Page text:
He continued, “I got a beautiful wife [remarried] that I have to tend to. I have a beautiful six-year-old daughter that needs her dad. I gotta continue to work through these issues and be available to those who need my help as well.”
This trend toward revealing our humanity in a real way through “Christian rap” is definitely trending up rather than being frowned upon like the past. Andy Mineo’s latest two projects I: The Arrow and II: The Sword dig in on this. Mogli the Iceburg dropped Sad People Make Dope Music and Lets Talk About Our Feelings. Both of these artists have received praise for this moody and self-reflective music.
But perhaps the person sharing the most kinship with Christon Gray is Datin. The GOM artist recently released his album Hell in the Hallway which chronicles the death of his marriage. It resonated with Gray as his record deals with his divorce among other things as well. In fact, the two talked extensively about it.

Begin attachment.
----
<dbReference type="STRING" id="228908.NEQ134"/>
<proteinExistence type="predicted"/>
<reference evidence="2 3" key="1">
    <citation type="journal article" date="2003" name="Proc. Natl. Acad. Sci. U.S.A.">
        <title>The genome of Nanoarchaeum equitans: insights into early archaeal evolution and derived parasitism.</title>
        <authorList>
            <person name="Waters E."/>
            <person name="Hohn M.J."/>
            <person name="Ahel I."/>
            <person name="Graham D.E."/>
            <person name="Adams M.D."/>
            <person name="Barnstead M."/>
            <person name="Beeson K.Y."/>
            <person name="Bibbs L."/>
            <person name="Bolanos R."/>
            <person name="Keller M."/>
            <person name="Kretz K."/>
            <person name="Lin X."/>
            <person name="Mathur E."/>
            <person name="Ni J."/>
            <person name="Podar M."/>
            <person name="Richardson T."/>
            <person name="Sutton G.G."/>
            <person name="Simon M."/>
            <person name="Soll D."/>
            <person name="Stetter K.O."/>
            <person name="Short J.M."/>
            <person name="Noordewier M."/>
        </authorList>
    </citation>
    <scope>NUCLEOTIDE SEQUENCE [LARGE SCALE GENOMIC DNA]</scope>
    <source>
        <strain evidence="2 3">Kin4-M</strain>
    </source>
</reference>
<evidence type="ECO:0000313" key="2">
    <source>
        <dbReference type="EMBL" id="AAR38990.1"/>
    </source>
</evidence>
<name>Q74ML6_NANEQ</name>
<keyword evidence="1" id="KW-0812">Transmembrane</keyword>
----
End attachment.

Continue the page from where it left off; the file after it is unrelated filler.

“He is who is both on and off the mic,” Gray said of Datin. “I respect the honesty. He’s was being real with what he was going through and me going through the same, I could resonate. If you were to see all the DMs, letters, and messages him and I receive for people that relate and thank us…It’s helping people, it helped me.”
One problem Datin was having with Hell in the Hallway was how to perform those songs live. When Rapzilla last spoke to him, he hadn’t figured out how to translate it yet. Gray said he’s figured it out for himself.
“The turn-up is fun but it’s that safe happy music. I think some people it translates weird in a church environment,” he explained. “For me, I try to really incorporate it with a solid set list that takes you through highs and lows. I never want to end on a low either.”
As for right now, Gray hopes Clear the Heir continues to inspire people to open up about their struggles. He also hopes it inspires listeners as well. These are people who can hear the struggles of others and provide comfort and guidance instead of knee-jerk rebuke.
Gray’s new found freedom has afforded him more creativity to keep going. This is not the end.
“More music is coming out. I’ve had very important discussions with very big artists, we’ll see what it shapes into.”
Check back next week with Rapzilla for part two with Christon Gray where he talks about his relationships with Kirk Franklin and JGivens. He also breaks down a few of the tracks from Clear the Heir.